So that trend line continued. And now we're at a normalized level in the sector for refi business.
So when those volumes went down by that much, we did take action, and we saw new clients. We saw increased volume with old clients, and we did other things that really helped fund the warehouse, and that's what we meant about back half performance in the quarter.
The next question will come from Anthony Elian with JPMorgan. Please go ahead.
Hi, everyone. Rob, I want to start on the new revenue producers that you talked about. Can you give us more detail on how you recruit these professionals? Did they find you or do you reach out to them? And do you think you can keep up the strong pace of hiring from here?
So - yeah, it's a great question.
So it's really great to see.
So when you hire somebody on a leadership team that's new or a level or two down and they're really good, they usually bring talent with them.
So people are coming with the new people that we hire. We actually had one banker drive up here from a market last week, literally asked for a job. I want to be a part of this team. I've seen who you've hired. And we had extensive conversations over the weekend and guess what, he accepted today.
So we're seeing a really good momentum in the market. We're being very discerning that the people that we brought in are attracting other people, which is making it easier than I would have thought. It started slow. But as other people and talent came, we've gotten a lot of momentum.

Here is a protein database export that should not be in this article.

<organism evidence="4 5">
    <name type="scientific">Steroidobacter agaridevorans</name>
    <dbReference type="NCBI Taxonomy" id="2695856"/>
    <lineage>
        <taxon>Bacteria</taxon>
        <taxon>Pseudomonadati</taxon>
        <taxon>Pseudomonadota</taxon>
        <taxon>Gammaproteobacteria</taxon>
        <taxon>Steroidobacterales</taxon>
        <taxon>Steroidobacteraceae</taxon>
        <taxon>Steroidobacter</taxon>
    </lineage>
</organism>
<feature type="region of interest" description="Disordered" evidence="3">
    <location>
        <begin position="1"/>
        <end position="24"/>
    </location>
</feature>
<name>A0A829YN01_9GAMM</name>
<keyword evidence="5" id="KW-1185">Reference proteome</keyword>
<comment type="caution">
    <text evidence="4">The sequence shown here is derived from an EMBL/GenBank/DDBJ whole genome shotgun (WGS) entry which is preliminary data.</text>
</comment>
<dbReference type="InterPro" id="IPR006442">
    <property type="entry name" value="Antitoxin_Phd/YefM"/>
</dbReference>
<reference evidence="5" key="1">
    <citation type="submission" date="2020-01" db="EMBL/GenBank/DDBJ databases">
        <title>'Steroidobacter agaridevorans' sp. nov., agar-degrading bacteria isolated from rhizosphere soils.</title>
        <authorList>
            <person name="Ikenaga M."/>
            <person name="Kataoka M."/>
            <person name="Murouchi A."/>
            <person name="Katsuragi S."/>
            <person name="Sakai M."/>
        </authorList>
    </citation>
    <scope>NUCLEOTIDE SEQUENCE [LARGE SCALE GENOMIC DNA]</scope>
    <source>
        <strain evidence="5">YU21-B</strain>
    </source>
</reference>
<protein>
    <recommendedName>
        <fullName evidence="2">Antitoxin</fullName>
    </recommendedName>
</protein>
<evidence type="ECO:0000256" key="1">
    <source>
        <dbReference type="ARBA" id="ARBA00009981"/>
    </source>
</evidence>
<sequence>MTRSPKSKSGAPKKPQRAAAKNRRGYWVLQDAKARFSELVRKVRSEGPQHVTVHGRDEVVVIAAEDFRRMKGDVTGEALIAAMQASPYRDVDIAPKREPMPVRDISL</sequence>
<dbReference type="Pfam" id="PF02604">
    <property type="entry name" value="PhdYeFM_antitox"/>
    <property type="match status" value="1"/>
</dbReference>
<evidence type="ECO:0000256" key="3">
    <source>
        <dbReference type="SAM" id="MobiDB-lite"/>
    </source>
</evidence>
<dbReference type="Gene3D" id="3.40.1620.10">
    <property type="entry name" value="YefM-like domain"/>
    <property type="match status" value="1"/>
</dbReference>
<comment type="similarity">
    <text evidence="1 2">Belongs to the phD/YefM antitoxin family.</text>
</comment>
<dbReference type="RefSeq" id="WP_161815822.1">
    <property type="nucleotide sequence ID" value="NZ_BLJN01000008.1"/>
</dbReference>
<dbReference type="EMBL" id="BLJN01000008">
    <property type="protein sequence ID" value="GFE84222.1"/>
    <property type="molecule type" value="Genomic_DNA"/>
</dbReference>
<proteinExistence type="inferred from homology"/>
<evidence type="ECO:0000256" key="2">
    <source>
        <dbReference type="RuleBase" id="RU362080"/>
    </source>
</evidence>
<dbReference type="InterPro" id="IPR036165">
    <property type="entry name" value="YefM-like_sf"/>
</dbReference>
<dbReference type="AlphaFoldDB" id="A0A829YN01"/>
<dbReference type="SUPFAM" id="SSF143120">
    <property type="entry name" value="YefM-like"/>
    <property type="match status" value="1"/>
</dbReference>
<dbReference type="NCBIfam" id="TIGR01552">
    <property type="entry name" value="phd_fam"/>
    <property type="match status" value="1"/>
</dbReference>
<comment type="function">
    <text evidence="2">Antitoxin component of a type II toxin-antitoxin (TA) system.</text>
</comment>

So I'm not naive.
I think it will be very hard. We're competing against the best financial institutions out there.
We have people coming from other states moving to Texas. Think somebody that went to a Texas University and graduated and went somewhere else to work, we've seen that dynamic come to play. But there is a war for talent that is brutal, but we're having success.
Thank you. And Julie, you mentioned that line utilization on the LHI book remains low, but you're seeing positive momentum here. Do you think this could translate into actual loan growth in the back half of this year?
Maybe. I mean, again, I think, that's longer term, but the momentum is positive. We just haven't seen any meaningful change in the utilizations yet.
So more to come on that.
Okay. And then finally for me, I know we're still about a month away from your strategic update in September, but I'm curious if you're planning on providing any long-term financial targets or an outlook just so we can quantify the impact of all the investments and hires you're making or if it will primarily be a qualitative update? Thank you.
I think that we will, it will be longer term.
And so there will be - you know, it's just going to be - we want to be credible and accurate where we do provide that.
So I think you'll see it several periods out, we provide that.
So we'll tell you what we're going to do, and you can keep us a cattle like certain actions and things that we talk about in the mid-periods, but we'll definitely have some financial goals and metrics longer term.
Great. Thank you.
The next question will come from Matt Olney with Stephens. Please go ahead.